Run time: 158 mins
Todd Field’s delirious yet sensual psychodrama starring Cate Blanchett as Lydia Tár – the orchestra conductor starting to unravel and unhinge – is an art-house odyssey.
It’s not required that we sympathise with Tàr; her talent is plain – she’s a protégée of Leonard Bernstein and is one of the few winners of an Emmy, Grammy, Oscar, and Tony award – but she’s also cruel, manipulative, and abusive. She belittles and dismisses her own assistant (Noémie Merlant), simply because she’s grown bored of her. Slowly, allegations of misconduct start to surface, and her rivals (including Mark Strong’s amateur conductor Eliot Kaplan) leap into self-serving action.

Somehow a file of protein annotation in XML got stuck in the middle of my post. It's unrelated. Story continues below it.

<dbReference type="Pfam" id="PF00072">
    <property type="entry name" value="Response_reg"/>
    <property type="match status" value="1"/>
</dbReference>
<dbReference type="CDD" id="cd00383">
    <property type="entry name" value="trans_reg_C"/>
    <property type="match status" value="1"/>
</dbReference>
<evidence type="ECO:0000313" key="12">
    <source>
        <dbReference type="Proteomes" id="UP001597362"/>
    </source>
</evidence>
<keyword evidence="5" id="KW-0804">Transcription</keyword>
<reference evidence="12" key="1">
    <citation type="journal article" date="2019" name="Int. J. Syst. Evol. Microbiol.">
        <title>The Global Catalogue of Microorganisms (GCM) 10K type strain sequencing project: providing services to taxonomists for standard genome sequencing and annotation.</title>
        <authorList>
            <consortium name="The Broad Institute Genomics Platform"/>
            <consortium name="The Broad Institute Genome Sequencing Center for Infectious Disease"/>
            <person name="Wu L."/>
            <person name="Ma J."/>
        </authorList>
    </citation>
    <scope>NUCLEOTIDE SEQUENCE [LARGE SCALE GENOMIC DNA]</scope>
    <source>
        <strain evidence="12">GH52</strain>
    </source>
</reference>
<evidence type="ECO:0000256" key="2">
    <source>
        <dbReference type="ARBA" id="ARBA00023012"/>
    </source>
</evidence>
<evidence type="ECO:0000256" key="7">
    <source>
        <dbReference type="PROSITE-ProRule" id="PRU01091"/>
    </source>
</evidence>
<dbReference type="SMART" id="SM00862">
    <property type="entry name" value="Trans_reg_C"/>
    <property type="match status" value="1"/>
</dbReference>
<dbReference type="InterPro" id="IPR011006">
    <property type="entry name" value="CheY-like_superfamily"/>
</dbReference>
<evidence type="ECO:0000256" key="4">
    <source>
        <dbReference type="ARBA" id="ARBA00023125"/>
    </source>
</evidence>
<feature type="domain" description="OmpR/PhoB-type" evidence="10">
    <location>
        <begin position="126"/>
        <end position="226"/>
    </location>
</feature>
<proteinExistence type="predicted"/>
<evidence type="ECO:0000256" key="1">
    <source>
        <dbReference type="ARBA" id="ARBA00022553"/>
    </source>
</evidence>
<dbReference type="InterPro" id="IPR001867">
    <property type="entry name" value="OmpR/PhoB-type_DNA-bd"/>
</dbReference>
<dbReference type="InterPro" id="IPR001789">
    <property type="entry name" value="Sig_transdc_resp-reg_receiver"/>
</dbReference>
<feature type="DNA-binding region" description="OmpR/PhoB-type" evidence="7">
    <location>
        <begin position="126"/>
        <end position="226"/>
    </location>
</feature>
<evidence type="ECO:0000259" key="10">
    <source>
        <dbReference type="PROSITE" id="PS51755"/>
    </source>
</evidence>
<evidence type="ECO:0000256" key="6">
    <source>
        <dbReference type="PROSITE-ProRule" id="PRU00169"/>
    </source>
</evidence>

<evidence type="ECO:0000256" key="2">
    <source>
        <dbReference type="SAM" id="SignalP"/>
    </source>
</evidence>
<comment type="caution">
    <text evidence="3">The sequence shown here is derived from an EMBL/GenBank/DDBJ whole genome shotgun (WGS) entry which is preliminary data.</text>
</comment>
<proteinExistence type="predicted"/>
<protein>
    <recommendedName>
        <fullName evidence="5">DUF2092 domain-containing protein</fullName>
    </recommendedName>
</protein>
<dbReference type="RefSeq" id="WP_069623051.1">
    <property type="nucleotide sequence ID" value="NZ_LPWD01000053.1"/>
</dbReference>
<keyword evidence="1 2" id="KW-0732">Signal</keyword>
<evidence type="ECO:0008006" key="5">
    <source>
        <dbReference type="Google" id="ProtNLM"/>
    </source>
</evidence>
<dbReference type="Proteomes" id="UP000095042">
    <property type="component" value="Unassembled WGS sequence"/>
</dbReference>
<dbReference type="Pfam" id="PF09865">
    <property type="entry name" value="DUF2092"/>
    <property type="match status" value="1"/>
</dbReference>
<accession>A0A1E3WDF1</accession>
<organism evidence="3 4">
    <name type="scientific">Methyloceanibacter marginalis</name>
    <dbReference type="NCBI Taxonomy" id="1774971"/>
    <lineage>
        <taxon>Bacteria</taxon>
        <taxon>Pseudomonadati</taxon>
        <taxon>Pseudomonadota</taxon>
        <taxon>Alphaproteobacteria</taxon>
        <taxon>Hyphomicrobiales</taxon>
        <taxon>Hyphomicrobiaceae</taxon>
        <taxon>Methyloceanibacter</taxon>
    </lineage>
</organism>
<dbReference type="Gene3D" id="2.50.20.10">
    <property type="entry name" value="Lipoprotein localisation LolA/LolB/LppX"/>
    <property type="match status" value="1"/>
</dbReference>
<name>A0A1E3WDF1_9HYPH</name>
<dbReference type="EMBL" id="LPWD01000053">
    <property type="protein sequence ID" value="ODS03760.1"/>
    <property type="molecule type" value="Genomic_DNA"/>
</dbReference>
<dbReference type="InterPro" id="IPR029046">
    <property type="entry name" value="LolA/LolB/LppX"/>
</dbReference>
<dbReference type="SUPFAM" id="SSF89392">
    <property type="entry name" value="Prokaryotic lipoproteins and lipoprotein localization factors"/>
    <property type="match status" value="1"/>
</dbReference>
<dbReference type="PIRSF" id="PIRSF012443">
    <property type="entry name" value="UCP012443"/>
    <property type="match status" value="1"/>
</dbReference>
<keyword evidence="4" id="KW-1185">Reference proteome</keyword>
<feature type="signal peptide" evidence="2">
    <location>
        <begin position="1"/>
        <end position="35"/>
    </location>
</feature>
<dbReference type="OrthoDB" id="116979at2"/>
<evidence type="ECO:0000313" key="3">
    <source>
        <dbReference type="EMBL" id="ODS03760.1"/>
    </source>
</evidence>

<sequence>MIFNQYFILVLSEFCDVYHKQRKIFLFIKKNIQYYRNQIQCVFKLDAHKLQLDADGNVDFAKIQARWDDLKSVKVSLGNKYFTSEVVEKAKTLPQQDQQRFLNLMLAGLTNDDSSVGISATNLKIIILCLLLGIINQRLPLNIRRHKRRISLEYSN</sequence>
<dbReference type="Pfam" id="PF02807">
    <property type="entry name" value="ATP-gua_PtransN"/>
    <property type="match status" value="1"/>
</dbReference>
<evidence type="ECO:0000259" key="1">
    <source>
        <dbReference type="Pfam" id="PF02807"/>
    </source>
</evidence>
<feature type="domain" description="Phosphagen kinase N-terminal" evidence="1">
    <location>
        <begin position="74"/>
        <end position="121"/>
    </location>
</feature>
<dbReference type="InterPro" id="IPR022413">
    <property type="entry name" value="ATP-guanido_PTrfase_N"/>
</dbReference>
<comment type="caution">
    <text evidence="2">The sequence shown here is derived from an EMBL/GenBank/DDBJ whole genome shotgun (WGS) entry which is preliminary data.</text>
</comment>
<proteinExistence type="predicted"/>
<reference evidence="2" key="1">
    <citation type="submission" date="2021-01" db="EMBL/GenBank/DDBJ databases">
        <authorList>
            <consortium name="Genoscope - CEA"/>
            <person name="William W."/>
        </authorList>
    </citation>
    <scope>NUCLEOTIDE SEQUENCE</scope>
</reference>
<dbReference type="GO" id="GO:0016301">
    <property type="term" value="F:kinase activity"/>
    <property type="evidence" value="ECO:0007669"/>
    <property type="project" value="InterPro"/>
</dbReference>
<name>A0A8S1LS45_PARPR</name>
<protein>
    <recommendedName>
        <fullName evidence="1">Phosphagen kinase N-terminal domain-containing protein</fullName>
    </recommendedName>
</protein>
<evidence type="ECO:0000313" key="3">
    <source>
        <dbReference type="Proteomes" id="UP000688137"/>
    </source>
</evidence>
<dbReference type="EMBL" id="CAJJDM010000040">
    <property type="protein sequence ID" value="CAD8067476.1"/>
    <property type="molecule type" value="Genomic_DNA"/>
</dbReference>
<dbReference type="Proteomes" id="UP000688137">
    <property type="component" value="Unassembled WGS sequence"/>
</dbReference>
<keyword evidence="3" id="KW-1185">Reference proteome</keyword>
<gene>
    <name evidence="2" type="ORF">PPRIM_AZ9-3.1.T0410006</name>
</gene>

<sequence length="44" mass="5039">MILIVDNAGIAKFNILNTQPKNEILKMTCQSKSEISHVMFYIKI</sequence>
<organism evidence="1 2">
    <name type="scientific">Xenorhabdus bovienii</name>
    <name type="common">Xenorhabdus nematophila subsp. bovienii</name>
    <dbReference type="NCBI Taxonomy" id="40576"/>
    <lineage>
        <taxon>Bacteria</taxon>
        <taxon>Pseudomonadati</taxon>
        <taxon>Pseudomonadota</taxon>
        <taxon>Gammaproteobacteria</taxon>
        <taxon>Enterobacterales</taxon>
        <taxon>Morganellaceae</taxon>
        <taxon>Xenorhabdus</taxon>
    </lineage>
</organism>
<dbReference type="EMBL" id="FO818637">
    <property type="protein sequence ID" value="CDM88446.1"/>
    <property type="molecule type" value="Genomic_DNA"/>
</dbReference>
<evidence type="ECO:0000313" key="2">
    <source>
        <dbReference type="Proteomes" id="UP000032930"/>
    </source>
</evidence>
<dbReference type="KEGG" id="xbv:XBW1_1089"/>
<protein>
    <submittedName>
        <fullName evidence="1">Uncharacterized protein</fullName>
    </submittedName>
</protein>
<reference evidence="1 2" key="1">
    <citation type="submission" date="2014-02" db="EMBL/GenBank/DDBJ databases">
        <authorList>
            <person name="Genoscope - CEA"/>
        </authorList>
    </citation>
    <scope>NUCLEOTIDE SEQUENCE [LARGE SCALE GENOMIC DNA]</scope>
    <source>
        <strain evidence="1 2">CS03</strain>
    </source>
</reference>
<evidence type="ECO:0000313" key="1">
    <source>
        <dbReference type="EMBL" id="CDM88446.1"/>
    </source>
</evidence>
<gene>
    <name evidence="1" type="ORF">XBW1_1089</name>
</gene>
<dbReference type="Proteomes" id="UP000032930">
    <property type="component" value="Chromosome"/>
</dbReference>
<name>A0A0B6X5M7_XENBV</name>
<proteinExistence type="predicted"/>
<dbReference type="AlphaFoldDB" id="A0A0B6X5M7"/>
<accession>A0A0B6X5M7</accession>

Tár is essentially about our current moment, and all the whirlpools of discourse around #MeToo and cancel culture, but rarely in a way that feels like a pat on the back. It answers the question of “should we separate the art from the artist?” by laying bare how impossible a demand that is.
No one but Blanchett could have delivered the commanding arrogance necessary for portraying a great musician heading for a potential creative epiphany. It’s a career high in a career of highs. Give her the award already.